Job Time

Does anyone have a formula or calculator to help me calculate job time? I know the Glowforge will tell you how long the job will take but since I don’t have one I can’t do any test.

I’m trying to figure out how long it would take to engrave a 4"x5" rectangle at 90% Power 90in per sec and 1000 lines per inch.

Been searching for a bit now so any help is appreciated. Thanks!

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4 * 1000 lines, each 5" long at 90in per second.

So 4 * 1000 * 5 / 90 = 222 seconds plus some extra for acceleration and deceleration. It would be good to see how this correlates with the GFUI, it seems too quick.

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I don’t think the GF can do 90" per second.

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How it figures it out is part of the magic. It is spot on though. Although a conspiracist might suggest that they’re conservative and if it’s going to finish sooner the machine slows down to match the estimate

If you have a particular job post it and I’ll let you know what it tells us the time will be.

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Correct. Max engrave is 335 in/min (5.6 in/sec).

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So about an hour then, seems more realistic.

And it doesn’t do 1,000 lpi if I recall (can’t check, my machine is off). 1,335 or 675(?) are closest but that’s not verified - I don’t usually go that high.

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Just trying to figure for stainless steel based on this chart.

LMM6000_Laser_Settings.pdf (63.2 KB)

From 2 hours and 4 minutes to 2 hours and 15 minutes depending on how it is oriented on the board.

That’s at 335 inches/minute (max) and 1355 LPI - the only option over 1000. Next highest one is something like 670.

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That really seems like a big gap.

Jules has the speeds & timings but your power setting will be lower than the chart since it’s going so much slower.

Someone here has done experiments with either Thermark or Cermark and posted results (and the ubiquitous Dry Moly Lube Spray from CRC & your local autoparts store )

Not a lot of visible difference in the results for the time trade-off with what we normally appear to be doing - just depth of engrave.

It seems to come from 30 tooth GT2 pulleys and x16 microstepping a 200 step motor. One or two microsteps.

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Just use 675 LPI. It cuts the time to 1 hr 7 minutes and I guarantee you’re not going to be able to tell the difference in whatever you are trying to print with it.

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Cool thank you!

Oh ya. If I were to put 8 of them into a 10"x16" rectangle would that translate to 8 hours 56 min? or does it kind of reduce the time?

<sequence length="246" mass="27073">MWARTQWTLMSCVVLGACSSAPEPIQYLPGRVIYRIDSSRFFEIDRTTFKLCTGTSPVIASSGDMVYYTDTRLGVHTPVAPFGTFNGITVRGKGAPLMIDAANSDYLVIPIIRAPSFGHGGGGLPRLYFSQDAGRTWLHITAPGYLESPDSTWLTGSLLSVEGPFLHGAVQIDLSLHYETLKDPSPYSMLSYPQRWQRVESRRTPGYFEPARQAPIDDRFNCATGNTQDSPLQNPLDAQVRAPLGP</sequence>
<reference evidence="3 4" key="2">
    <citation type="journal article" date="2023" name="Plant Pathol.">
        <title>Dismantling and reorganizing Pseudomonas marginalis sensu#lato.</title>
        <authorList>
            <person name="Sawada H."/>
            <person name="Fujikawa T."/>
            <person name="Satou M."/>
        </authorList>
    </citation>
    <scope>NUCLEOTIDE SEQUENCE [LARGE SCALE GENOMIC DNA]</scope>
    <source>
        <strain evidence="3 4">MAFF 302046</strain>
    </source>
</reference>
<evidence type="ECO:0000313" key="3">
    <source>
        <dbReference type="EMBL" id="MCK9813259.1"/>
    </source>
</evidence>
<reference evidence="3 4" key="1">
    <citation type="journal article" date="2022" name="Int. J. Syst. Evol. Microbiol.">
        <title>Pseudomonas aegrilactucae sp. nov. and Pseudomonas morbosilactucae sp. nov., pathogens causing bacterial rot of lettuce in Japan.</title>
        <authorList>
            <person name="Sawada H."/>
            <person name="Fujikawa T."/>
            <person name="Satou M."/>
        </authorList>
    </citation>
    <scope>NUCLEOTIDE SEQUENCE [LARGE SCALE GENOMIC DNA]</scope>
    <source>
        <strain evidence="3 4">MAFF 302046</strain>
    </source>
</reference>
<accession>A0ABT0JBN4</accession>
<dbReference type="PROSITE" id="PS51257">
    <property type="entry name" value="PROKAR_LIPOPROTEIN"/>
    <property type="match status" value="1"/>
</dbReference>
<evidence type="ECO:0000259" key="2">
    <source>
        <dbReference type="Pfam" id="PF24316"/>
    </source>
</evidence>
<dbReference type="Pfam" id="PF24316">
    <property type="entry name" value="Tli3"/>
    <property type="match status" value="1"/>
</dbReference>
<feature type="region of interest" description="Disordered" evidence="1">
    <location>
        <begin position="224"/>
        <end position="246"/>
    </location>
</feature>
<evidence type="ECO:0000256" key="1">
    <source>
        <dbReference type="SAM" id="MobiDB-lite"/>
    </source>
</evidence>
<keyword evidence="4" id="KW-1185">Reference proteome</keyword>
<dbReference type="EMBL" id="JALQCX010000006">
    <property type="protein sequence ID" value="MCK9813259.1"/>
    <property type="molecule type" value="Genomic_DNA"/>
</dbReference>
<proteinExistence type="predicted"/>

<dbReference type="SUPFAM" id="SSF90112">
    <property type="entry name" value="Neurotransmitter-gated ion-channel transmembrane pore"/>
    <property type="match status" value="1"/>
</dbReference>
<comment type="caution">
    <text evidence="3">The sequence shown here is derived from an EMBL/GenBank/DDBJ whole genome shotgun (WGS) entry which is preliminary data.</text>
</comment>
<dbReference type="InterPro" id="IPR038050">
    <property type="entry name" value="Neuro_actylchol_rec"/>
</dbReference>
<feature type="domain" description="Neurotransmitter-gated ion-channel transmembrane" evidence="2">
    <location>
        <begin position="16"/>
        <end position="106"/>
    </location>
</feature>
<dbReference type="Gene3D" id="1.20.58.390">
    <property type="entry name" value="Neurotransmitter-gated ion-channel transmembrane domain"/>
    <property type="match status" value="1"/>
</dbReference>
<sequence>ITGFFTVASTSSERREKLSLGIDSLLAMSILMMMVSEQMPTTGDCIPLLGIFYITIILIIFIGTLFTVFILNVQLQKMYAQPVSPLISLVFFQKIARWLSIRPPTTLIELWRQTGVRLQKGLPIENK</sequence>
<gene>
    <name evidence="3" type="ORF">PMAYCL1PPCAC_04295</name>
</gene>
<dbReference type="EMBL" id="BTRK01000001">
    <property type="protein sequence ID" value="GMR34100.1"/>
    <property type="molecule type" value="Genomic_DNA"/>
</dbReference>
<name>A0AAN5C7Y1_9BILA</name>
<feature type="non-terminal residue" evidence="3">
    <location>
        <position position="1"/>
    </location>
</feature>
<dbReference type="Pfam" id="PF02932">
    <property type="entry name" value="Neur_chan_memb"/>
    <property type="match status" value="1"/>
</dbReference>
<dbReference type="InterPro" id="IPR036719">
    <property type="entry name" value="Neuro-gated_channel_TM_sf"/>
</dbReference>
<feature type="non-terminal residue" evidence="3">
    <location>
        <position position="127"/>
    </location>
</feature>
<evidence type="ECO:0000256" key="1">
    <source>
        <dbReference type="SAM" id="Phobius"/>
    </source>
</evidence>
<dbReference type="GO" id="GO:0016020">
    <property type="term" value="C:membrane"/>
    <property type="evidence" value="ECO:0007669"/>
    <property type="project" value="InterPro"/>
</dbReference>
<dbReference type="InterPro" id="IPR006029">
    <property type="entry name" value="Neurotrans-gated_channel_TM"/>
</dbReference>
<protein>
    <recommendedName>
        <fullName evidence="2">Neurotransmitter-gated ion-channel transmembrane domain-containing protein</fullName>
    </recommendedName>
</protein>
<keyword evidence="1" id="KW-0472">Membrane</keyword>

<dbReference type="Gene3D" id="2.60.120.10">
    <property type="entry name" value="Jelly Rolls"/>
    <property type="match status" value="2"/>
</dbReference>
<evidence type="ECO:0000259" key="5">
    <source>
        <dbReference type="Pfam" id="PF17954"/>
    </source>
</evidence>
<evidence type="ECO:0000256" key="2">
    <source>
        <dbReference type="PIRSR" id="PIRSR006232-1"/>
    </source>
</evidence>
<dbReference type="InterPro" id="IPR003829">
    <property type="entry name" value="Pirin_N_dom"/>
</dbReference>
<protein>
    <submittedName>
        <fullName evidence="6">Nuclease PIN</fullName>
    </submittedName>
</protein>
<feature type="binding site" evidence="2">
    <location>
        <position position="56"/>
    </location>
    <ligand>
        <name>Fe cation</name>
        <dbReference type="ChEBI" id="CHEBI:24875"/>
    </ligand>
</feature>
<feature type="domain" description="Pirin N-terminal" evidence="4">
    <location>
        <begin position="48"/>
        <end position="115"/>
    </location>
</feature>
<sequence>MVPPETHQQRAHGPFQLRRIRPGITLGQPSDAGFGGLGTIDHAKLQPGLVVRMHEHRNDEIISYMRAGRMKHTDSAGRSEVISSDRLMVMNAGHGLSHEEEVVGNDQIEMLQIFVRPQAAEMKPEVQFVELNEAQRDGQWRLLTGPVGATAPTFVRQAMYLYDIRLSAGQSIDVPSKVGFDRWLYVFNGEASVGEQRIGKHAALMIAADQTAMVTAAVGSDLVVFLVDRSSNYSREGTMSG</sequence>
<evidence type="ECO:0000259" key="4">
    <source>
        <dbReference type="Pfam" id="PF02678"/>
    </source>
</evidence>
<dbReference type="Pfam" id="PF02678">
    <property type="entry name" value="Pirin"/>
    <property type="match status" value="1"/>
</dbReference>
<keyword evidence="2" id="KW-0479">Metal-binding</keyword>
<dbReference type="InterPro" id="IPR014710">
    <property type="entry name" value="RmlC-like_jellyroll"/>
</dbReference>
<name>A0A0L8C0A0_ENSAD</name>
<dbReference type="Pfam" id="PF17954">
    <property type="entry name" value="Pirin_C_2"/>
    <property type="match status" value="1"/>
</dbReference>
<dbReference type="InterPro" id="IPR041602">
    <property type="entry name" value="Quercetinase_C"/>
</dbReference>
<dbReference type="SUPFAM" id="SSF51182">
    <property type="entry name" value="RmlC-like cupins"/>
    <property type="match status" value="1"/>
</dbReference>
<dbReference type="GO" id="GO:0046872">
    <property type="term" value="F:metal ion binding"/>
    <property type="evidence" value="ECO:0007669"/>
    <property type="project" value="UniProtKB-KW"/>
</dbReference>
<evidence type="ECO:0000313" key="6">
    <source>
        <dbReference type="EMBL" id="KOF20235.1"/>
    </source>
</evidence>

Eight 4" by 5" inch solid rectangles into a 10" by 16" rectangle? Definitely not following. Did you want unfilled rectangles?

The limitation is on the height of whatever you are engraving. Engraving takes a long time to travel vertically, since the head movement for engraving is always left to right (horizontal).

So your ten inch tall group of rectangles will probably take twice as long as the five inch tall one IF you are engraving it.

If you can get by with a single line though (which is going to be pretty narrow) it will take a matter of seconds to Score it instead of engrave, because the machine will travel vertically as well as horizontally.

Gonna be a very thin mark though.

Edit…no that’s not right either. Widening the engraving path horizontally as well is going to up the time.

I’d go with 4 times longer. That and five bucks will get you a cup of coffee at any Starbucks.

I think 10x16 piece of material with 4x5 engraved rectangles - but that’s going to change the orientation as you’d need to stack the 5" dimension as the 2 rows for the 10" height and 4 of the 4" dimension to make the 16" length. That changes the engrave to a 5x4 instead of a 4x5 which will also impact the time.

And it’s unlikely that it’s a 100% fill or this is the wrong tool to use

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Yeah, I’ve got to stop reading literally.

@soldiercoleman , if the rectangle isn’t a solid fill, it will be less than an hour to do it. Unless we know how thick the lines are - can’t give you an estimate.

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If it is a raster engrave isn’t the time just dependent on the area, LPI and speed, not the image contents?

As far as I can tell, but I haven’t run exhaustive tests. It might be slightly quicker to have an unfilled square as opposed to a solid filled one.

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